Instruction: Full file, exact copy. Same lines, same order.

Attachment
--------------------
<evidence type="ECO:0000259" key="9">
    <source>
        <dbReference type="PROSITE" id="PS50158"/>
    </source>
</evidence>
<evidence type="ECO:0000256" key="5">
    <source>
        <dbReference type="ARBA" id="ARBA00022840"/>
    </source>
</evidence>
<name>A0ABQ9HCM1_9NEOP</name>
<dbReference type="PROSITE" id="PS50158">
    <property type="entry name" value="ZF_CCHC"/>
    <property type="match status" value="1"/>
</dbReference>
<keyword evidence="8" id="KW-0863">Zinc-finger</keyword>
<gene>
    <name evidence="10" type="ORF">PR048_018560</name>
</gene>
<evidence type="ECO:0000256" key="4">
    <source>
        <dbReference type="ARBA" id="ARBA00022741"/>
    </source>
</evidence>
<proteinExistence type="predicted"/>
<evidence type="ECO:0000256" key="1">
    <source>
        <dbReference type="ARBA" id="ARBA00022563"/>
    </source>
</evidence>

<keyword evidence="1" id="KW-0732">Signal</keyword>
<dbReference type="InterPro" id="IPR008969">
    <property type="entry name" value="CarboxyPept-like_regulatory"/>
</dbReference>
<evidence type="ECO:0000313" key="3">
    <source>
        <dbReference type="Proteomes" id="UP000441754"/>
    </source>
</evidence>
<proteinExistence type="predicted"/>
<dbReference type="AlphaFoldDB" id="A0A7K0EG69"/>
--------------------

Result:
<evidence type="ECO:0000259" key="9">
    <source>
        <dbReference type="PROSITE" id="PS50158"/>
    </source>
</evidence>
<evidence type="ECO:0000256" key="5">
    <source>
        <dbReference type="ARBA" id="ARBA00022840"/>
    </source>
</evidence>
<name>A0ABQ9HCM1_9NEOP</name>
<dbReference type="PROSITE" id="PS50158">
    <property type="entry name" value="ZF_CCHC"/>
    <property type="match status" value="1"/>
</dbReference>
<keyword evidence="8" id="KW-0863">Zinc-finger</keyword>
<gene>
    <name evidence="10" type="ORF">PR048_018560</name>
</gene>
<evidence type="ECO:0000256" key="4">
    <source>
        <dbReference type="ARBA" id="ARBA00022741"/>
    </source>
</evidence>
<proteinExistence type="predicted"/>
<evidence type="ECO:0000256" key="1">
    <source>
        <dbReference type="ARBA" id="ARBA00022563"/>
    </source>
</evidence>

<keyword evidence="1" id="KW-0732">Signal</keyword>
<dbReference type="InterPro" id="IPR008969">
    <property type="entry name" value="CarboxyPept-like_regulatory"/>
</dbReference>
<evidence type="ECO:0000313" key="3">
    <source>
        <dbReference type="Proteomes" id="UP000441754"/>
    </source>
</evidence>
<proteinExistence type="predicted"/>
<dbReference type="AlphaFoldDB" id="A0A7K0EG69"/>